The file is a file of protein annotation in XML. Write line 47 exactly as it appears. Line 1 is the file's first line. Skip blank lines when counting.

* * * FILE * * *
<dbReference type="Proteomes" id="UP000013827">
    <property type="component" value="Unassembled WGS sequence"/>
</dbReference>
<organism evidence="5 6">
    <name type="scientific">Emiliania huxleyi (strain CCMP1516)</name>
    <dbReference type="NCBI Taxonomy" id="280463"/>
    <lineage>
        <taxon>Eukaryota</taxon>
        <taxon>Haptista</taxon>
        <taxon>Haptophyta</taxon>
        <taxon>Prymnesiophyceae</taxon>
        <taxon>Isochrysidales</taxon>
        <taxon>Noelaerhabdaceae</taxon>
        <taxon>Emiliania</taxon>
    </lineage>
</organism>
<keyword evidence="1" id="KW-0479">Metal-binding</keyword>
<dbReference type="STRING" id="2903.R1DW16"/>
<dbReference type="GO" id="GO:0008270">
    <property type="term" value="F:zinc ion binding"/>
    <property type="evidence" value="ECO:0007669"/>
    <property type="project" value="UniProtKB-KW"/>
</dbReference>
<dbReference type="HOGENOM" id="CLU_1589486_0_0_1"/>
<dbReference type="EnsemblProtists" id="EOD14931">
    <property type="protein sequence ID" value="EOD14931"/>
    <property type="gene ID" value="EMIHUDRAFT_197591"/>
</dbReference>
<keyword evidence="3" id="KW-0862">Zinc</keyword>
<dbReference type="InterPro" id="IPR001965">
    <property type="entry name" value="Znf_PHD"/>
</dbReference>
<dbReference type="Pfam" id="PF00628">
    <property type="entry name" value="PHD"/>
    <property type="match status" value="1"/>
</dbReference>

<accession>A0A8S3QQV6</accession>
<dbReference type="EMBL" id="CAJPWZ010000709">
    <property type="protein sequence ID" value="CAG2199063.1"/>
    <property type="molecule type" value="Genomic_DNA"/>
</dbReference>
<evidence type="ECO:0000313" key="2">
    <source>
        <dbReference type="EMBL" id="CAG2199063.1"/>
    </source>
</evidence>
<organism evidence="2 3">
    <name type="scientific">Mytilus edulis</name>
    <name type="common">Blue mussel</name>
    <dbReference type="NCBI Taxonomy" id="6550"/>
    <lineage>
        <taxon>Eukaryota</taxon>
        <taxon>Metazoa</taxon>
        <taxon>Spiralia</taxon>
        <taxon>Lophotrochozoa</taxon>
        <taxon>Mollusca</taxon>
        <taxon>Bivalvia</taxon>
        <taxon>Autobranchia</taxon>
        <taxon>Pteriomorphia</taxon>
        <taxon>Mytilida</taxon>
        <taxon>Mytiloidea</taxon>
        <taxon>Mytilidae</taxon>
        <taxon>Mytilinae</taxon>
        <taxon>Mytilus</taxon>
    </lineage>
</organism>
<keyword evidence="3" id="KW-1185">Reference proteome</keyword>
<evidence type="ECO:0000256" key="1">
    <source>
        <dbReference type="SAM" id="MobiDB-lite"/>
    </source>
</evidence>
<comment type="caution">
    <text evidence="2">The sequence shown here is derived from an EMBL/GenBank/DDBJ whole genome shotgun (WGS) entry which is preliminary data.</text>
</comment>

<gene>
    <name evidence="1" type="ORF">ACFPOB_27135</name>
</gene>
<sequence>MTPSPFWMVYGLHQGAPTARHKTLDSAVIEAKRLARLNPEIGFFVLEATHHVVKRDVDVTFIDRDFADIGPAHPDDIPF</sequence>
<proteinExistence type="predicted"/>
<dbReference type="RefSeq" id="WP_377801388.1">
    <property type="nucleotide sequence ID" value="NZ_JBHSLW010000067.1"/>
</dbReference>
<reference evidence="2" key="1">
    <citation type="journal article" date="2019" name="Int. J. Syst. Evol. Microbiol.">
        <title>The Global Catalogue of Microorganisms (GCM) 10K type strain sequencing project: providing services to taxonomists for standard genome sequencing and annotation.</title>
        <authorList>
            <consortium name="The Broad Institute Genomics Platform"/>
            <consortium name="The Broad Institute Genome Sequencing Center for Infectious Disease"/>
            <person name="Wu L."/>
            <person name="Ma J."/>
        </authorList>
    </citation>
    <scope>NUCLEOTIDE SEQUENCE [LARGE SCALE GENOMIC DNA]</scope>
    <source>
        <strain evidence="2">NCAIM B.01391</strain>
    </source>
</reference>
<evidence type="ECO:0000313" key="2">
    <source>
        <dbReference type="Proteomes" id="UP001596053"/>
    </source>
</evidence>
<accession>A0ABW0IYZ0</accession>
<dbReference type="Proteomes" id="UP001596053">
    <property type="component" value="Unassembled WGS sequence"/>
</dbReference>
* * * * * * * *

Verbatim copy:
<organism evidence="2 3">